When Al told me about the possibility of an early pregnancy test that could predict miscarriage, alarm bells rang. Loudly.
Scientists have taken protein samples from 121 newly pregnant women and compared them. Using algorithms based on the proteins in their urine, they believe they can predict miscarriage; despite no-one really knowing all the various causes of miscarriage.
I have experienced two miscarriages in the last two years. My first was at 12 weeks and resulted in a SMM after a natural start. The second was at 8 weeks and happened naturally at home. Both miscarriages were heart-breaking but both in very different ways.
With our first miscarriage, the signs started showing in week 6. We were told by the hospital that there was a very high chance of miscarriage but that we had to wait and see. The 6 weeks that followed were indescribable. We had scan after scan, all inconclusive. We tried to carry on with life and think positively. We hoped beyond hope that they might have made a mistake. We wished for the small chance to be our chance. The 6 weeks of the unknown were hell on earth and we had to get through them alone. How can you tell others that you are pregnant (yay!) but that you are probably going to miscarry? (oh!) It’s a very lonely and confusing time and one that I would not wish on anyone. We continued to watch my body change and I felt increasingly pregnant with each day that went by. A good sign right? They must be wrong. Our baby was going to be ok. We rubbed it, we talked to it and we held such hope between us. It wasn’t ok though and at week 12 we lost the baby. Looking back on that experience, the weeks of hoping and wishing for something that then ended up being taken from us made it all the more difficult. We were exhausted from the emotional rollercoaster we were on and when it finally happened we were beyond devastated.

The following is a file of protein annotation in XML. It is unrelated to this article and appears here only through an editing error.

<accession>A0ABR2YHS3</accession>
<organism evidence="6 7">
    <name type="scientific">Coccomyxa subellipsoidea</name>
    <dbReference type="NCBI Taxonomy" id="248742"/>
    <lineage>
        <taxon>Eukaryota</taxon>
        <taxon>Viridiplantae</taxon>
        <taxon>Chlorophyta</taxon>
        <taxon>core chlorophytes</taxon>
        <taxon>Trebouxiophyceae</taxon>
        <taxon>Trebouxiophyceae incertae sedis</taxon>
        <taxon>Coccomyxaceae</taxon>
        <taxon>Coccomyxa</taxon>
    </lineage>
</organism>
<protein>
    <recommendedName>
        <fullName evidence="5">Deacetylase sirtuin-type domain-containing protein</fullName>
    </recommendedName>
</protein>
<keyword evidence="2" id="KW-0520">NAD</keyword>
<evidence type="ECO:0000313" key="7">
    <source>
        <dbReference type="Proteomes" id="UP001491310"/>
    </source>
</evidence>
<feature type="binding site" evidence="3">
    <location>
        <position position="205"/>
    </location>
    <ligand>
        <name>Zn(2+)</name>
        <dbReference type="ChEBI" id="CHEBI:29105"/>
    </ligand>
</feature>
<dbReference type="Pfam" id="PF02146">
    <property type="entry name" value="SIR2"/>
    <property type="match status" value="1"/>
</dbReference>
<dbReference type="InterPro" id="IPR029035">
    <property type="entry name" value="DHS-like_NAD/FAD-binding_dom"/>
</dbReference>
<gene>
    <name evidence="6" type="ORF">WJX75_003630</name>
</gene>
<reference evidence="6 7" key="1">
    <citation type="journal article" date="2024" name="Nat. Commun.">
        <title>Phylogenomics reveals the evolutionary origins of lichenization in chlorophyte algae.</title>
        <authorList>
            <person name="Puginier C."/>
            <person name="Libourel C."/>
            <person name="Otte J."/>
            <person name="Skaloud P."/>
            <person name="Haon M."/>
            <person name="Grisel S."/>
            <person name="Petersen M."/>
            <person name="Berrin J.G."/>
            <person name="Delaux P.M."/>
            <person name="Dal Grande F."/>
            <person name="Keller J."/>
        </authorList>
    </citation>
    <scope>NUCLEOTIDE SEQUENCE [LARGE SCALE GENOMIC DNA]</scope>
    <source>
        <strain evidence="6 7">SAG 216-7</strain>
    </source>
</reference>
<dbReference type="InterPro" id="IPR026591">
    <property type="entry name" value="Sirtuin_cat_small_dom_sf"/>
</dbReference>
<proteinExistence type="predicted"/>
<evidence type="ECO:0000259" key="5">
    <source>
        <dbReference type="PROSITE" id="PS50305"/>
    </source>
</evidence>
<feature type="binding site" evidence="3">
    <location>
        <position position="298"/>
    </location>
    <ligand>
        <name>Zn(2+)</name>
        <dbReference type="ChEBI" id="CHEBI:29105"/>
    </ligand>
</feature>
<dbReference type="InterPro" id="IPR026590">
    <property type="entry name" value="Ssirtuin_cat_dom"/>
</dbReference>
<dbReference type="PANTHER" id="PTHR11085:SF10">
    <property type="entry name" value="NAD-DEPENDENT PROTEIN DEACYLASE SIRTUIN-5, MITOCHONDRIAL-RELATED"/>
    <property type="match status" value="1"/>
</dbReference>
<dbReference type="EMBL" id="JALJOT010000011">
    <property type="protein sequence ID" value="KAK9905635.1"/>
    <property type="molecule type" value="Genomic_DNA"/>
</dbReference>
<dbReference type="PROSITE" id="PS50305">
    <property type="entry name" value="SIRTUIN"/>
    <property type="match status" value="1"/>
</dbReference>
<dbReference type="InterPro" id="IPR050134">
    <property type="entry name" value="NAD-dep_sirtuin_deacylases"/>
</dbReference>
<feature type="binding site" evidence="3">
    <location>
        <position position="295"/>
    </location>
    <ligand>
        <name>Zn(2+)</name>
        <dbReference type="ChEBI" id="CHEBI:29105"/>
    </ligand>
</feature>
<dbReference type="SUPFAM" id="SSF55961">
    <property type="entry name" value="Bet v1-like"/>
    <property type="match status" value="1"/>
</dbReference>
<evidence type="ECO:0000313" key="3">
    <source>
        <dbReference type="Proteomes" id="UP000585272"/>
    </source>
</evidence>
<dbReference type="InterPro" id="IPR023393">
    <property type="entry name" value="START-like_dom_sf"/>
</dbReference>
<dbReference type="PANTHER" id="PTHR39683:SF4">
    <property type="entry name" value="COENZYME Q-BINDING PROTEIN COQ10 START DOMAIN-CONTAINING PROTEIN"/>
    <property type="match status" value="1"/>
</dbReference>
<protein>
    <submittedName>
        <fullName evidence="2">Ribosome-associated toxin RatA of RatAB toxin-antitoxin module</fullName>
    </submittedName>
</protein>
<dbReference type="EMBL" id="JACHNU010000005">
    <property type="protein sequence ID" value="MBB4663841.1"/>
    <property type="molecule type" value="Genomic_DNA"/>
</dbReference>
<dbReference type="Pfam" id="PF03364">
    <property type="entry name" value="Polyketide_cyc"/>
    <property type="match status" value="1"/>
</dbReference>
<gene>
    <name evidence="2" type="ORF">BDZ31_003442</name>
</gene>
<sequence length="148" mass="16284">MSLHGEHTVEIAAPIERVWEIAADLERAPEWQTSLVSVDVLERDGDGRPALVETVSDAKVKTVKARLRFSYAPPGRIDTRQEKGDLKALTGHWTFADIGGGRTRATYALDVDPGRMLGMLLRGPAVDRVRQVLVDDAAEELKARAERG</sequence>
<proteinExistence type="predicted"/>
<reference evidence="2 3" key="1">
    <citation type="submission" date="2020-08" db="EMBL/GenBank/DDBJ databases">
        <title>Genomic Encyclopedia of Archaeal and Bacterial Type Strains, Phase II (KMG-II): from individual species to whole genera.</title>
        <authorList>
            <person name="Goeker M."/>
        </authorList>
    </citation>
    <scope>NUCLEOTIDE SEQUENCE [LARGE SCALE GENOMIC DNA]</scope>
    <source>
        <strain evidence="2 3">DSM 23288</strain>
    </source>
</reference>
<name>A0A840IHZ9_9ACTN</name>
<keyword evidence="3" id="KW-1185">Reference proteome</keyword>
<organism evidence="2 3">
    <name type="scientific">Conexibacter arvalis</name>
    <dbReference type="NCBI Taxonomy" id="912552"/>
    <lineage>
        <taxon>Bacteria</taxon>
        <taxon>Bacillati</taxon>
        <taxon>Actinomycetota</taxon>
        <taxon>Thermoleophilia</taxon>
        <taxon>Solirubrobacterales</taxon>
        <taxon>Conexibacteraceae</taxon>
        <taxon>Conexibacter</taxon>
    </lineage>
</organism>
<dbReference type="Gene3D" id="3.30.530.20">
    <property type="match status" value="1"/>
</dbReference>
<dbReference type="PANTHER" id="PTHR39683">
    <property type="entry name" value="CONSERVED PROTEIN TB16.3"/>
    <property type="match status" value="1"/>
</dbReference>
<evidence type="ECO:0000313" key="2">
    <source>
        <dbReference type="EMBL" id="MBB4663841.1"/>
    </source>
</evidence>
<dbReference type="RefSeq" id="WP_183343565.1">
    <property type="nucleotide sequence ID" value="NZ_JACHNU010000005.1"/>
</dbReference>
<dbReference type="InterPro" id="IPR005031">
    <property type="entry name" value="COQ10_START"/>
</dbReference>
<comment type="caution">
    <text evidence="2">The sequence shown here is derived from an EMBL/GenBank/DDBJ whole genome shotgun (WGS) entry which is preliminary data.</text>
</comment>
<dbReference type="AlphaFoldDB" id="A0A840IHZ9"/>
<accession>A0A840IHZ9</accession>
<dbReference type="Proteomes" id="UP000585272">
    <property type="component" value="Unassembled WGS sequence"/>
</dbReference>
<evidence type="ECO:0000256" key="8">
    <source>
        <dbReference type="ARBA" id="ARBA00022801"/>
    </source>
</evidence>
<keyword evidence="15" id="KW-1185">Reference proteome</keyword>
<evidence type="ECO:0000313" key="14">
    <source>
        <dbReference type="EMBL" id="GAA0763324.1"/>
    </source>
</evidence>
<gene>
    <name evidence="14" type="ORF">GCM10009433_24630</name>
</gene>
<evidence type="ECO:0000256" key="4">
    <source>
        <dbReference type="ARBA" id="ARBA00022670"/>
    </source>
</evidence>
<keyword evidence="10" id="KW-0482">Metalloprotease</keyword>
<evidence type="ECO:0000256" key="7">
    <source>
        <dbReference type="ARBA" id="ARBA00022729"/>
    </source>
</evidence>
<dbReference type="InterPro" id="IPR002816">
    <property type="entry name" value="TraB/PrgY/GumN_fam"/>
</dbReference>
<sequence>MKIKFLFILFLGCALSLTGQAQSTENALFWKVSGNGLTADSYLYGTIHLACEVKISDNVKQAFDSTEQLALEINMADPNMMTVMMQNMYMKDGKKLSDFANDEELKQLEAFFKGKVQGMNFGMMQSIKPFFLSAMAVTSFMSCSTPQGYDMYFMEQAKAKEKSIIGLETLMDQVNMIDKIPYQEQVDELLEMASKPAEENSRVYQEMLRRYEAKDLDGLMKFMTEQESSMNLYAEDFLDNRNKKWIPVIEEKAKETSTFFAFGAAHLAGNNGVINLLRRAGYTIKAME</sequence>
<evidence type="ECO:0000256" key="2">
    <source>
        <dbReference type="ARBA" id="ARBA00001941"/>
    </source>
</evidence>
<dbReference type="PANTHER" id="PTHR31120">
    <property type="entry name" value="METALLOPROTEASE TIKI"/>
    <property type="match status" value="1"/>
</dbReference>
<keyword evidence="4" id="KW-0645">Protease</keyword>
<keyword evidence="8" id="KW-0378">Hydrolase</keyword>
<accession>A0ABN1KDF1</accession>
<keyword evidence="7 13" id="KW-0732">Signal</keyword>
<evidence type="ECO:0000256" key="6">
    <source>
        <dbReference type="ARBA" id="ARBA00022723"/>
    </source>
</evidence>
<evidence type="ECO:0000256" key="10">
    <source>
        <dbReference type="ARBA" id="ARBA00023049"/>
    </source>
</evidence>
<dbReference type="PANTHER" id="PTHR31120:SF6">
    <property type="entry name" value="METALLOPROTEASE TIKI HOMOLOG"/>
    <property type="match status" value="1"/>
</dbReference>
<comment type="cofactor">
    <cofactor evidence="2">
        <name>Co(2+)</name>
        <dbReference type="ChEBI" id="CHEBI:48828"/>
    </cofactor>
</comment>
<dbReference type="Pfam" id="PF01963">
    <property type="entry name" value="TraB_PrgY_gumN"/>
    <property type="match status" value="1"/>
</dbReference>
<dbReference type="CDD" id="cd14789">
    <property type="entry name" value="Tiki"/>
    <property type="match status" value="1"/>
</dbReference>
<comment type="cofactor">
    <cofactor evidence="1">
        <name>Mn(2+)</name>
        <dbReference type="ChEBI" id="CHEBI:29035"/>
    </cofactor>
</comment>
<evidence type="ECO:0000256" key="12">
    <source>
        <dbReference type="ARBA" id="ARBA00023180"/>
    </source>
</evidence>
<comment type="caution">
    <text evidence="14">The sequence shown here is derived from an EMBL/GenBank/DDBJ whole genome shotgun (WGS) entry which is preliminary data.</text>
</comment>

It seems to me that this test will put others in a similar position to ours. If women take this test at week 6 and are told their pregnancy will end in miscarriage then they would be signing themselves up for weeks of worry, pain and false hope. Even worse, they might decide to take the situation in to their own hands. And what if the results weren’t right? Everything surely has a margin of error. That does not bear thinking about.
Our second miscarriage was at 8 weeks. After a year of trying for another baby we had found out that I was pregnant a few weeks earlier and we were over the moon. When the miscarriage happened we had no warning signs, no time to worry or hope. No time to stress and drive ourselves crazy running circles around our minds. It happened naturally and quickly without weeks of build up this time. It was awful and painful and sad but somehow it was a little easier. Just a little. It came with the added emotions of anger and resentment that it had happened to us AGAIN. Anger that we had to experience this for a second time but on the whole the experience was easier.
In reality no two miscarriages can be compared. No two parents can be compared and no two women can be compared. We are all individuals, experiencing things in our own unique ways. But, for me, this test is not a medical advancement that we need. I do not see it as something that will improve our lives and our experience of pregnancy. It scares me. It scares me because the test might get it wrong. Even once. And that once might have awful consequences. I strongly believe that in some instances too much knowledge can be a bad thing. Despite the experts hoping to make sure it is 100% accurate, it feels to me like they’re playing with fire.
As a women that has experienced two miscarriages in the last two years I would not welcome the use of this test. Would you? I’d love to hear your thoughts on a matter that is so close to my heart.
(……Interestingly , and rather surprisingly, my husband came to the same conclusion as me. His take on the test can be read here)